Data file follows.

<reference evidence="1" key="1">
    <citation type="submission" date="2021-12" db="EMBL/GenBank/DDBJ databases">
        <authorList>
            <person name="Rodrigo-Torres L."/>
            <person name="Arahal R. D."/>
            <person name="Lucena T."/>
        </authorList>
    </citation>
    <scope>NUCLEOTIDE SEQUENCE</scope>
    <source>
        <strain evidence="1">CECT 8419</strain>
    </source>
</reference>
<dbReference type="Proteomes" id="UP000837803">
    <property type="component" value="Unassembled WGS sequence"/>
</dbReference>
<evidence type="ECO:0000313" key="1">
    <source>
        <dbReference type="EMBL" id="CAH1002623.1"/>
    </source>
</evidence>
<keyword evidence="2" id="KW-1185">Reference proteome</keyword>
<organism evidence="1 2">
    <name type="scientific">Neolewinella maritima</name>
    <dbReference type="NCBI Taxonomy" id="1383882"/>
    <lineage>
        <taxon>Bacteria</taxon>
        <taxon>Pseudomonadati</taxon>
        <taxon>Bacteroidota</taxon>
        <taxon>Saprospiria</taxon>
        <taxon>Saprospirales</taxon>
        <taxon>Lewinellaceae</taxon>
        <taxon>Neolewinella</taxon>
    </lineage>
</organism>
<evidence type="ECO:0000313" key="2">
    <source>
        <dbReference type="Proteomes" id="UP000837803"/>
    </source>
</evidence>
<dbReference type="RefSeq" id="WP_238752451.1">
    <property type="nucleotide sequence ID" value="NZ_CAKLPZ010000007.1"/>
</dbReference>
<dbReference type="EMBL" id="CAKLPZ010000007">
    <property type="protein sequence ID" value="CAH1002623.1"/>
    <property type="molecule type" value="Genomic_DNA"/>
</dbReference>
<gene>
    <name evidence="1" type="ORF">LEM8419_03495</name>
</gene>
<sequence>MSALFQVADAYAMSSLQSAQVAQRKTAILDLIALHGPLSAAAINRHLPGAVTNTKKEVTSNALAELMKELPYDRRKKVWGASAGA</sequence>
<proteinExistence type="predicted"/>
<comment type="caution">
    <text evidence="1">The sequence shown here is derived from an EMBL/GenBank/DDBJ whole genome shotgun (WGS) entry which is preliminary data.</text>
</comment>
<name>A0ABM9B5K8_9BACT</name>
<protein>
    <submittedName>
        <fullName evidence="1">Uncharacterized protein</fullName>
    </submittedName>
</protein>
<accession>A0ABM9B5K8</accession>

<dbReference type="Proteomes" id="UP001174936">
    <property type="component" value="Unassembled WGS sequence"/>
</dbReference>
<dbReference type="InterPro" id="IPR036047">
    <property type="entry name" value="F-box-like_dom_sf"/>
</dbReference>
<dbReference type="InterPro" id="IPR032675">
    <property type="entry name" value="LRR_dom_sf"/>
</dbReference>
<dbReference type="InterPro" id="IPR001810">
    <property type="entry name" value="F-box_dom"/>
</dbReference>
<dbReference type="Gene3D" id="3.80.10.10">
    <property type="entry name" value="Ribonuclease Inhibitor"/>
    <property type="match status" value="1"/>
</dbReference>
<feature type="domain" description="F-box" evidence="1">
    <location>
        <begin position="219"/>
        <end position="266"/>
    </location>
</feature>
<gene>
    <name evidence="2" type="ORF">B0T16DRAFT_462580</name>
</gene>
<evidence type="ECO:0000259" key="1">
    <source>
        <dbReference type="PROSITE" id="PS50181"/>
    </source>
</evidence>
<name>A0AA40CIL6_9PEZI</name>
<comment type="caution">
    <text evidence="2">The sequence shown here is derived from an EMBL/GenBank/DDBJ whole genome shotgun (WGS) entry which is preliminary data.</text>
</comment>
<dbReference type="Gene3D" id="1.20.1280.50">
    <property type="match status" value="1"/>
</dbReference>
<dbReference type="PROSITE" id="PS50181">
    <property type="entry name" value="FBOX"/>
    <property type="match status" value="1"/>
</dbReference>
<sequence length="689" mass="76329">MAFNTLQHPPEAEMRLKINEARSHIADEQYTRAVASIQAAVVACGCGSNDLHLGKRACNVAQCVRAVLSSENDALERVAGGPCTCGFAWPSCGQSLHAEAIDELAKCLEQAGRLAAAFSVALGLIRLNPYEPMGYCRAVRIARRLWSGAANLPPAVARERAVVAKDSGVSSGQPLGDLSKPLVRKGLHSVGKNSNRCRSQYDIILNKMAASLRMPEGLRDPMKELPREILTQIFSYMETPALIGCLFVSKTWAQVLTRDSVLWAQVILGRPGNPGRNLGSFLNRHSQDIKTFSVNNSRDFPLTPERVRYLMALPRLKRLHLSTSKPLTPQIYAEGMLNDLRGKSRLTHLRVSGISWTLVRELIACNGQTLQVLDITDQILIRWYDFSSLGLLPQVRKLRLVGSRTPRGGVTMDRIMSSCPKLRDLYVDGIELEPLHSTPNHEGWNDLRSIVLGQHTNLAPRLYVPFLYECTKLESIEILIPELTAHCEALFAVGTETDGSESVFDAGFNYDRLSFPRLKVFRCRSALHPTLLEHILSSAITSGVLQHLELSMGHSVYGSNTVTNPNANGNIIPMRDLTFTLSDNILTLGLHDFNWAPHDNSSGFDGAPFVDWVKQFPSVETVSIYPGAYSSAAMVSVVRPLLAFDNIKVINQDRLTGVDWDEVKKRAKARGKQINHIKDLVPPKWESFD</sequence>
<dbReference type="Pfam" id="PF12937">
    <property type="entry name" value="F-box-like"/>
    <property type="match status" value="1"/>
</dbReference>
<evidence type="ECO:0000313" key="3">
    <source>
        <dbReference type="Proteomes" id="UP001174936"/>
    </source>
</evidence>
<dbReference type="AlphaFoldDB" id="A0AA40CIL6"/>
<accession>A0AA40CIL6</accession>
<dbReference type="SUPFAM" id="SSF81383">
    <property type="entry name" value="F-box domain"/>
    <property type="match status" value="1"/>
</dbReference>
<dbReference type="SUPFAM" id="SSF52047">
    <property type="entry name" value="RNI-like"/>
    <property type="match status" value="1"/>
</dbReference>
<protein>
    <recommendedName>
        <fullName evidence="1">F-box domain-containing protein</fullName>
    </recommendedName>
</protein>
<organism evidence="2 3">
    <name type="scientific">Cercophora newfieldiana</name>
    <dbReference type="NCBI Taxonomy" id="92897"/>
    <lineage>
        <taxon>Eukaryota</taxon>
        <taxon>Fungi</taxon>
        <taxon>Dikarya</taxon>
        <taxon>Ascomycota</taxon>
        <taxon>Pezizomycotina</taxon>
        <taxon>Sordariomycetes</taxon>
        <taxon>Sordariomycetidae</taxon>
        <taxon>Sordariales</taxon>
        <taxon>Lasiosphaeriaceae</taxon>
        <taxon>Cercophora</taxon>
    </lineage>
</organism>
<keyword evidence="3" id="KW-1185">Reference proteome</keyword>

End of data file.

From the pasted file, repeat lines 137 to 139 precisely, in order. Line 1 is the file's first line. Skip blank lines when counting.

        <taxon>Pezizomycotina</taxon>
        <taxon>Sordariomycetes</taxon>
        <taxon>Sordariomycetidae</taxon>